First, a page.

CONAN: Forty-four sounds pretty young to me.

RICKY: It's discouraging. It's very discouraging.

CONAN: Ricky, we wish you the best of luck.

RICKY: Thank you.

CONAN: Thanks very much. Anthony Sanders, if you - if there's one thing you'd be looking for in the short term, maybe next month's job report, what would it be?

SANDERS: Well, I think for next month we're going to see a continuation of improvement in the jobs reports. If we look at the adjusted data, the seasonally adjusted data may not look too good because, again, you get a January spike in unemployment. But on the seasonally adjusted basis, we'll probably see improvement. That's good. But again, it'll be an improvement, but we're too far away from enough. We really need more growth in the economy, and we really need more employed. I feel so sorry for people who are calling in that have lost their jobs, but at least it's good to hear that there is some movement out there in the market.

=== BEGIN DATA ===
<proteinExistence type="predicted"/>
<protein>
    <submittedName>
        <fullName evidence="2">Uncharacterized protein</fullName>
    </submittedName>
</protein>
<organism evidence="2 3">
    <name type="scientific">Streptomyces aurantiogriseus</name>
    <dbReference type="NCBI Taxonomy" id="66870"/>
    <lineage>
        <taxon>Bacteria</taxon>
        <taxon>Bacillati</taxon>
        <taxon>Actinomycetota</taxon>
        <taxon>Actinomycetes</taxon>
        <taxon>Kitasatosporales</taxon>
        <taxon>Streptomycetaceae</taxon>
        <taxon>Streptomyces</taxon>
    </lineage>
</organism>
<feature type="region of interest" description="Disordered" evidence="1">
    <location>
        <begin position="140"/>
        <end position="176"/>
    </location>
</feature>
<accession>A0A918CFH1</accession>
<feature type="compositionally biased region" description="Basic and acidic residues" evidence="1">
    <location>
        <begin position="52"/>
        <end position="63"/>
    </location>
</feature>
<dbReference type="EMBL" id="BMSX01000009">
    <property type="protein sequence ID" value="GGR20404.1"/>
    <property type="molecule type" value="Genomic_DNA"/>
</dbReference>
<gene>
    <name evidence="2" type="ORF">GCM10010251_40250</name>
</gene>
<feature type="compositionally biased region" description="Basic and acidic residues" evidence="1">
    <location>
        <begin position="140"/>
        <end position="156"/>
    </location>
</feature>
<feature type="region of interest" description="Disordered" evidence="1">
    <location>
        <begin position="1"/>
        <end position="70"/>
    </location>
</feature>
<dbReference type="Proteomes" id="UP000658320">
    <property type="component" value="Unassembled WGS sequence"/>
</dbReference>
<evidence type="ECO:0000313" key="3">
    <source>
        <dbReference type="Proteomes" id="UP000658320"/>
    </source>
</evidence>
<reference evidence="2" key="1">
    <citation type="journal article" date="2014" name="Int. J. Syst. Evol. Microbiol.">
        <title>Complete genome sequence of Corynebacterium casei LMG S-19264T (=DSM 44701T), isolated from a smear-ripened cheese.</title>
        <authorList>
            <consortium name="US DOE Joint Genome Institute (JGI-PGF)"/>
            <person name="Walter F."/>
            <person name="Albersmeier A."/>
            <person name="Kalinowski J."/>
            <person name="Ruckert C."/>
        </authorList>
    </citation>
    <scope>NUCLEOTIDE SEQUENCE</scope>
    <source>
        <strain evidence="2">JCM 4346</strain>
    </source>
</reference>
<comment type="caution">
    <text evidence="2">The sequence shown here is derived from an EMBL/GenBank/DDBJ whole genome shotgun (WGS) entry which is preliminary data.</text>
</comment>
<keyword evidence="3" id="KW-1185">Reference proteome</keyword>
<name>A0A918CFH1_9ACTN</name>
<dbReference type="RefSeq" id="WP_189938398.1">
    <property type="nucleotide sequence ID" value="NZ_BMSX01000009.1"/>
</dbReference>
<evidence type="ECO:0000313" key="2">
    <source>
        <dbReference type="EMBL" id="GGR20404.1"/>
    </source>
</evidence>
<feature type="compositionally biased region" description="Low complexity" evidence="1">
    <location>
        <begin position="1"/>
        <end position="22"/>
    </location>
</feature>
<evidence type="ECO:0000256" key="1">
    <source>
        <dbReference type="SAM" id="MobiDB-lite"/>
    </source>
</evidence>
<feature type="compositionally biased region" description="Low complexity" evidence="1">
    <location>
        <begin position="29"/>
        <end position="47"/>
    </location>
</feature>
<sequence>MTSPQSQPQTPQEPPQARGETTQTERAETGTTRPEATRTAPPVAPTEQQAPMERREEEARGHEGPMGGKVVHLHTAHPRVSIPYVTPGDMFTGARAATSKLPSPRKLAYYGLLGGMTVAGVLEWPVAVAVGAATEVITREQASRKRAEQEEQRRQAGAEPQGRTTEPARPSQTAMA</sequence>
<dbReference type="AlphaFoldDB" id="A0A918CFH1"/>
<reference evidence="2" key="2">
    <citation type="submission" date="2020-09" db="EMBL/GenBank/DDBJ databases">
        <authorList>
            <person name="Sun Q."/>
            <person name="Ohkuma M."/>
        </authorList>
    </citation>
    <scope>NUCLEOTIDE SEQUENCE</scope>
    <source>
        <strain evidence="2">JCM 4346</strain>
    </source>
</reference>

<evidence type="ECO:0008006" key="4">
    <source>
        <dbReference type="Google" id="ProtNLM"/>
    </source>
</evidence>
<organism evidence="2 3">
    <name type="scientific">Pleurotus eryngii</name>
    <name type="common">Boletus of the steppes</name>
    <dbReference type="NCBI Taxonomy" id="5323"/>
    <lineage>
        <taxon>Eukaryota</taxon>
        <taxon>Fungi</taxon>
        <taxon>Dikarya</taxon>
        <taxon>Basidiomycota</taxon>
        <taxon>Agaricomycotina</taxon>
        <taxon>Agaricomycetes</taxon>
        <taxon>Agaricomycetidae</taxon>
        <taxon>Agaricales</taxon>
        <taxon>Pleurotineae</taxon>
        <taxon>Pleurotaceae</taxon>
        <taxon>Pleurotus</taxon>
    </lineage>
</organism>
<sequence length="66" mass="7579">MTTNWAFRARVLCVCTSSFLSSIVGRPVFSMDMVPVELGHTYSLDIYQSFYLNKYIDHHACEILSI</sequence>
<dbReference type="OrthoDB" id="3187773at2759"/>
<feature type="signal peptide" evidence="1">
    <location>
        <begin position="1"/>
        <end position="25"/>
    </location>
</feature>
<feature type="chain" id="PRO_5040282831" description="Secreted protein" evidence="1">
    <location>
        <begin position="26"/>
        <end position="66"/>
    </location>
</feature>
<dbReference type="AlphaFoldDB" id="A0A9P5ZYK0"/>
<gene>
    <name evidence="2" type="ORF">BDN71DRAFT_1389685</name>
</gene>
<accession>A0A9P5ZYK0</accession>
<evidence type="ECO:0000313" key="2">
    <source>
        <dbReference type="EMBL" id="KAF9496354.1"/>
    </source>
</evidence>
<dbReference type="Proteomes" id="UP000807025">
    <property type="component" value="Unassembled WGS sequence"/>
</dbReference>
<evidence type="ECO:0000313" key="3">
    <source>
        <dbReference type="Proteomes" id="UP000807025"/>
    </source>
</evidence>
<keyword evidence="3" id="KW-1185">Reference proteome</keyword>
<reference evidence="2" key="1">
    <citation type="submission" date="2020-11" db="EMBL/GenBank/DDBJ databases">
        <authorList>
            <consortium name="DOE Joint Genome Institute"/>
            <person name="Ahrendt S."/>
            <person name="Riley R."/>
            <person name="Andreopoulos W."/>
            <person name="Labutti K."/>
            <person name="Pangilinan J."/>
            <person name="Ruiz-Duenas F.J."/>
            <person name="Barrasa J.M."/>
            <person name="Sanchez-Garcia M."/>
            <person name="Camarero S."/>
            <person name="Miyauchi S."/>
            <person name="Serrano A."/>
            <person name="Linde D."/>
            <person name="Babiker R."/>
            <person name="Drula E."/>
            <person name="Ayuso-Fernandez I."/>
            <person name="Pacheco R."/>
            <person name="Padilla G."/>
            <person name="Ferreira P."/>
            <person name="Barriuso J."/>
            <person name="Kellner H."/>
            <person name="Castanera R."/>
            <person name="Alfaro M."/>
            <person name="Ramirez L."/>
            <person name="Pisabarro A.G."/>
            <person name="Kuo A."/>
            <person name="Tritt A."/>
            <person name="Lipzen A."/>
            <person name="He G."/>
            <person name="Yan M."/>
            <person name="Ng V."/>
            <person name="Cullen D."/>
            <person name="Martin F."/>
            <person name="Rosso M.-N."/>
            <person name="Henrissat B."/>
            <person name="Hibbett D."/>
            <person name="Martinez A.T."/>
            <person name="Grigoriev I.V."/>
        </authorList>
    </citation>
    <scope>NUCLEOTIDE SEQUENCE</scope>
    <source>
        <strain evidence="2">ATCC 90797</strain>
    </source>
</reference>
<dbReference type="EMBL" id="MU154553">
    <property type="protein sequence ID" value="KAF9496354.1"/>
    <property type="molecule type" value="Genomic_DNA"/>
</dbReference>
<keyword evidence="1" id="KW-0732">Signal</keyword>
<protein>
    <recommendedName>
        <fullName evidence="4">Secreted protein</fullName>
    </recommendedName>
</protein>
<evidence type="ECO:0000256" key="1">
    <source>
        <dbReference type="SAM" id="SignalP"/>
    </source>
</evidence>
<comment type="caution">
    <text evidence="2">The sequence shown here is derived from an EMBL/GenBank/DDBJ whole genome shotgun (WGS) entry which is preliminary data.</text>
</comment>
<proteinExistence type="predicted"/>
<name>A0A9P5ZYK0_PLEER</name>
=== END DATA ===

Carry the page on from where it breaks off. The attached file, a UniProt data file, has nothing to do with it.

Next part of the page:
CONAN: Tony Sanders, thanks very much for your time today.

SANDERS: Thank you.

CONAN: Tony Sanders, distinguished professor of real estate finance at George Mason University. And, Motoko Rich, we appreciate your being with us.

RICH: Thank you so much.

CONAN: Motoko Rich, an economics reporter for The New York Times. We'll end with this email from Jim in St. Paul: I'm in my fourth week of a new job after being out of work since September 2010 when a temporary 12-month job with the 2010 census ended. Since then we've moved and sold and bought homes. My wife and I were both without permanent jobs in 2009 and 2010. Both of us landed in good paying jobs because we did not stop networking and found positions that were not advertised.

So at least in some places, for some people things are looking up. Thanks, everybody, for your calls and for your emails. We're sorry we couldn't get to everybody.

Coming up: Thieves stole Patrick Symmes' bike in broad daylight in a crowded New York City street. He set out for revenge on any bike thief he could find. He joins us next to tell us what happened. I'm Neal Conan. Stay with us. It's the TALK OF THE NATION from NPR News.